|Photo by Photorun.net|
Kenyan elite racer Peres Jepchirchir can’t say enough good things about the Ottawa 10K distance – a signature event in the annual Tamarack Ottawa Race Weekend.
“The Ottawa 10K is a great and well organized race. When I ran it last year, I did not feel any pain, stitches or any other problems that I would normally encounter in other races. I really enjoyed it,” says the 22-year-old rising star in the international long-distance running community.
“I have no idea why it feels so great running in Ottawa,” she added, “but I think there is something magical about the weather there.”
Jepchirchir is looking forward to returning to Ottawa for the 10K race at this year’s May 28-29 Race Weekend. She cherishes the team work she had with Gladys Cherono in 2015 and believes it was part of what made the race a memorable one for her. But she says she had some lessons to learn, and sometimes they were learned the hard way.
“Last year, I made a mistake of picking the water at around 8K and that is when Cherono seized the opportunity to open a gap on me. She later advised me against doing that in my future races and that for races that are 10km or shorter, one ought to take enough fluids before the race so that there would be no need to stop at the water stations,” she said.
Thanks to lessons learned in her first international competitions, and advice from Gladys Cherono and other senior athletes she interact with, Jepchirchir says her running is improving and shaping her into a world champion like her mentor Cherono.
In the short time she has been competing, Jepchirchir has improved on her personal best times at virtually every race.
“I have been improving on my personal best times since 2014. The time I ran in Ottawa 10K last year which was 31:18, became my personal best time until I ran the Prague Grand Prix and lowered it further to 30:55. I hope to lower that again when I go back to Ottawa in May,” she said.
Jepchirchir hopes for great team work from the women this year so they can beat the men in the 10K race’s gender challenge competition. Women start their race about three minutes ahead of the men and the first runner to cross the finish line gets a bonus.
“Last year, even though Gladys won the race, the men never caught me,” recalled Peres. “I am yet to know the names at this year’s start list so that I can know the ladies who we are going to assist each other in ensuring that we beat the men again.”
Returning to Ottawa as a world champion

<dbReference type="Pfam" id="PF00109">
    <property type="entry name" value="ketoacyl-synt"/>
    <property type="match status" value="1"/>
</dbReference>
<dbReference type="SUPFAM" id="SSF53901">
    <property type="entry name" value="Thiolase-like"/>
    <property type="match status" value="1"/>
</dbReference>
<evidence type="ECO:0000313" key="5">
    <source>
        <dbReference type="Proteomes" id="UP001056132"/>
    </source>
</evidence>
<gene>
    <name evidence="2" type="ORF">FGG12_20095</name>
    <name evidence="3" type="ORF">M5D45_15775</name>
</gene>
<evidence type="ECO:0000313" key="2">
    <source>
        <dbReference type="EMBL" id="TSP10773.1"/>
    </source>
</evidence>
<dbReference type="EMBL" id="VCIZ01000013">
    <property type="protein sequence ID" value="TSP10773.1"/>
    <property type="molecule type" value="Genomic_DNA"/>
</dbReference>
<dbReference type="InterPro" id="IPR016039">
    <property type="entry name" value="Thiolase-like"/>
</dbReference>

Jepchirchir says she can hardly believe she is a world-class champion – a distinction she earned when she won the 2016 World Half Marathon Championships held in Cardiff, Wales on March 26. On crossing the finish line, she says had to struggle to hold back tears of joy.
“I had prepared very well for the world half marathon race and I felt that my body was in good shape. But, I was not confident about winning it because others in the field had faster personal best times and better experiences in major competitions. Cynthia Limo, particularly, had beaten me at the RAK half marathon [in the United Arab Emirates] only in February where she had won and I was fourth,” Peres said.
“As the race progressed, the pace worked to my advantage. We crossed 10km in 32 minutes and I remembered my coach’s observations during my training that he thought my body responds well in paces that are constant. When a race starts out gradually and then remains constant, it favors me. This gave me hope as we ran the last half of the race,” said Peres.
Jepchirchir first made her mark as an international-status road racer at the Nike Discovery Kenya 10K race in Eldoret in 2014. Soon after she was taken on by Gianni Demadonna Athletics, which manages elite athletes.
“Gianni himself was in Kenya when I ran the Discovery 10K race and a few other local cross country races in the country and he was very impressed with my performances. He even told me that he was happy that he saw me running personally rather than getting the results from other people,” said Jepchirchir.
Most of Gianni Demadonna’s athletes are based in Iten, Kenya, but Jepchirchir finds the town’s climate unfavourable for training. After discussing it with her coach, she now trains in Kapsabet, a town relatively lower in altitude than Iten. She trains mostly with personal male pace setter Vincent Koech.
Jepchirchir has no siblings who are into running like she is, but she believes a natural talent runs in their family.
“My grandmother comes from the same family where the legendary Kipchoge Keino [a two time Olympic gold medalist in track and field] comes from. I think talent alone without hard work does not yield anything when it comes to running. Perhaps some of my younger siblings will now start training hard after seeing my success and knowing that it is possible for them to succeed too,” she said.
After the Ottawa 10K, Jepchirchir aims to make the Kenyan team in the 10,000 metre event at the Rio Olympic Games this summer.